Folk tales about Uisang show the process of the Hwaeom doctrine engaging with the Avalokitesvara faith, two narrative strands that come together in the legend of Naksan Temple. The development of Avalokitesvara faith appears closely connected with the Seonmyo legend and the founding of Buseok Temple. In other words, their significance lies in the dramatization of Uisang’s Buddhist philosophy, utilizing the narrative structures of folk legends, monk biography and temple origin tales.

Uisang

Uisang
Headword

의상 ( 义湘 , Uisang )

Location of the encyclopedia

Korean Folk Literature > Folk tales > Legends

Writer OhDaehyuk(吳大赫)

This legend narrates the story of Uisang, a renowned monk from Silla. The most widely known among the many Uisang narratives is the version included in Samgungnyusa (Memorabilia of the Three Kingdoms).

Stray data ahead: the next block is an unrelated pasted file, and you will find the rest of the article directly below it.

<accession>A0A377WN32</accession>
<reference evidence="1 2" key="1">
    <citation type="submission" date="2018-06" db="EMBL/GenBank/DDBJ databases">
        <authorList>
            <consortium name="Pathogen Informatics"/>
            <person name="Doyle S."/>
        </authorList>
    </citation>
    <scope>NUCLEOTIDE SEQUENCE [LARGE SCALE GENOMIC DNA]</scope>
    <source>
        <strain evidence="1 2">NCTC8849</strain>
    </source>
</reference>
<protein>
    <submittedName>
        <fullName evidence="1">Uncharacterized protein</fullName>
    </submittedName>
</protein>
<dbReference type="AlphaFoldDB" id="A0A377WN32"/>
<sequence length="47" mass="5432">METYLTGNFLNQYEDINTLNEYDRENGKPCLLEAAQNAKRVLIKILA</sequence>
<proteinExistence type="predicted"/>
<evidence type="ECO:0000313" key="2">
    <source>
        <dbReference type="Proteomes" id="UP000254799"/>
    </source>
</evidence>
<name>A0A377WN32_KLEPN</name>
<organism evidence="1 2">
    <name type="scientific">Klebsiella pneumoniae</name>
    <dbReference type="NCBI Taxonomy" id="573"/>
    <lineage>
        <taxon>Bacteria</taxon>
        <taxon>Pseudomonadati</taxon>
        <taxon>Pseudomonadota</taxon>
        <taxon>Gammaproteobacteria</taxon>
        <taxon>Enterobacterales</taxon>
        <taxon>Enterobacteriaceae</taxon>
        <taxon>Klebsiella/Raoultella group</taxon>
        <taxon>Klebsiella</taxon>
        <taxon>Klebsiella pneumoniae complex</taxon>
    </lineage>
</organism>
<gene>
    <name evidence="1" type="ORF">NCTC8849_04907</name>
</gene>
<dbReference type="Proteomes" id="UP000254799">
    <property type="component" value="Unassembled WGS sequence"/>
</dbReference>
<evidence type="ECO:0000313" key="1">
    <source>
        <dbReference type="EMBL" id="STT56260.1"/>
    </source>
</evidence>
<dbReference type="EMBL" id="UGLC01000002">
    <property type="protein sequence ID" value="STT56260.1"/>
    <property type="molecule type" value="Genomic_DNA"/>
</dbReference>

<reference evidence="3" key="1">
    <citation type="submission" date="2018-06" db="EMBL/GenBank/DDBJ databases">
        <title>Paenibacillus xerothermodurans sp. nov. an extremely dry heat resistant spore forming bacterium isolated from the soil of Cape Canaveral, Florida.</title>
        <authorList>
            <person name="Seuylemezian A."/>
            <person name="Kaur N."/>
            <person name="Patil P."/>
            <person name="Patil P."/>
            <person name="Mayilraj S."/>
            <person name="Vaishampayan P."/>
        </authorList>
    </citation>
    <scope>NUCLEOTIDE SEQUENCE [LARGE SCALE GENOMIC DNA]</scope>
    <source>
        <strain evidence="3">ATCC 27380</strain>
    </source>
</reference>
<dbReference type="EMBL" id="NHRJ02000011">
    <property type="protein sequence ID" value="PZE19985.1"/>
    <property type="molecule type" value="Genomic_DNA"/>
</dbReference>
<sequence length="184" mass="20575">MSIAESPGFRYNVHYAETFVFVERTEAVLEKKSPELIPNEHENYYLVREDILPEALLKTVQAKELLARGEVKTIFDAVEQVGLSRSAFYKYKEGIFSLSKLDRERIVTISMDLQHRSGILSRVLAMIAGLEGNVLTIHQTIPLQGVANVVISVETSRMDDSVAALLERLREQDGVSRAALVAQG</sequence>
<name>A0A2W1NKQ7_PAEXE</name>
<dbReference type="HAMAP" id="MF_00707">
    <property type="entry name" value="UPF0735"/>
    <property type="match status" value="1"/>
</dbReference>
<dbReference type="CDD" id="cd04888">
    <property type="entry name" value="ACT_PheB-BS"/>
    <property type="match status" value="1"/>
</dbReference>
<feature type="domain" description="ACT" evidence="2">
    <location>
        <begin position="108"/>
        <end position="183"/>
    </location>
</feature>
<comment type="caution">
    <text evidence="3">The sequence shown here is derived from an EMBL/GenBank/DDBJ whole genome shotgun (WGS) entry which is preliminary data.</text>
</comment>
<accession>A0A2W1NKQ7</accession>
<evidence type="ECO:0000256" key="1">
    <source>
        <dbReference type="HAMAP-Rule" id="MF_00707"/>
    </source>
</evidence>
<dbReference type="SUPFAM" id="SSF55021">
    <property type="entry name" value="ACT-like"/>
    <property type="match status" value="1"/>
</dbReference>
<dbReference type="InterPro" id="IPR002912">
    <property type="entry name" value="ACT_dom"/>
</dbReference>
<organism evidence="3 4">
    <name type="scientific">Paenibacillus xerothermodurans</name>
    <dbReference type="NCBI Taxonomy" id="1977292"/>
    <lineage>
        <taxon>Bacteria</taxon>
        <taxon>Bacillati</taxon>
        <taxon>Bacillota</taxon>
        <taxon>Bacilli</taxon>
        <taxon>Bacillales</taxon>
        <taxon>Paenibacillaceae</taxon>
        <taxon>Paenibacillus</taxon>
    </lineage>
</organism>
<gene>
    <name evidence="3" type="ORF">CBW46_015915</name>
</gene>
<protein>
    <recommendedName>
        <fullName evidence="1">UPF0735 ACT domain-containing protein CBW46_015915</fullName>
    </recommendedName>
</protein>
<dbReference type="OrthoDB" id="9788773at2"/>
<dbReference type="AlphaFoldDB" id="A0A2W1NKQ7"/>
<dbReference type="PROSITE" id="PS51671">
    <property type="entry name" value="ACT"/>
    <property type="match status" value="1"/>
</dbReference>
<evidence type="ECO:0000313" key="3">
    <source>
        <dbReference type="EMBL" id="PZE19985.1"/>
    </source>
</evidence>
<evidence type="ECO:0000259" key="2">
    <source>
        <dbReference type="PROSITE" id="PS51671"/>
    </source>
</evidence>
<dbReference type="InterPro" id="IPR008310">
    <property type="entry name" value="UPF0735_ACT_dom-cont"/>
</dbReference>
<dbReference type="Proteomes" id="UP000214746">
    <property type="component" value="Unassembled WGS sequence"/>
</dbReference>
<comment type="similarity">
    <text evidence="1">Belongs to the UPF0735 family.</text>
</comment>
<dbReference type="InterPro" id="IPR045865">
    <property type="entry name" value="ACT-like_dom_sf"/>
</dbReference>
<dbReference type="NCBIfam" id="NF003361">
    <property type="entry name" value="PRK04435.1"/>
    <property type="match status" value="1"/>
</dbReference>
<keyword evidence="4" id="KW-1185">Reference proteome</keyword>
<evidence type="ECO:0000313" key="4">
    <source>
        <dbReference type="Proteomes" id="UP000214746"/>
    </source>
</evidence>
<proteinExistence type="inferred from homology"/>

Uisang entered the priesthood at Hwangbok Temple at the age of twenty-nine. Uisang headed to China for further studies, accompanied by his friend Monk Wonhyo, but was imprisoned in Liaotong for ten days on espionage charges and had to return to Silla. On the 4th year of Queen Jindeok’s reign, Uisang encountered a ship from Tang China and travelled to Tang. Arriving in Yangzhou, Uisang was invited by the magistrate Liu Zhiren to board at the official government quarters, and he was finally able to visit the renowned monk Zhiyan at Zhixiang Temple on Mt. Zhongnan. Zhiyan said he was greeting Uisang after seeing in his dream the wish-fulfilling gem cintamani, and Uisang acquired a deep understanding of the philosophy of hwaeom (flower garland; avatamsaka). At the time there were men from Silla held hostage in Tang, including Kim Heum-sun (or Kim In-mun) and Yang Do, and they asked Uisang to alert the court upon his return that the Tang emperor Gao Zong was planning a massive attack on Silla. Upon receiving the warning from Uisang, Silla’s court requested the help of the divine monk Myeongnang, who protected the kingdom by rebuilding the altar and defeating the attaching troops with mystical powers. In 676, Uisang found Buseok Temple, where he delivered sermons on Mahayana Buddhism and left behind many divine achievements. Uisang founded a total of ten temple to spread the avatamsaka discipline, and educated ten disciples, who were all deemed sages, including Ojin, Jitong and Pyohun.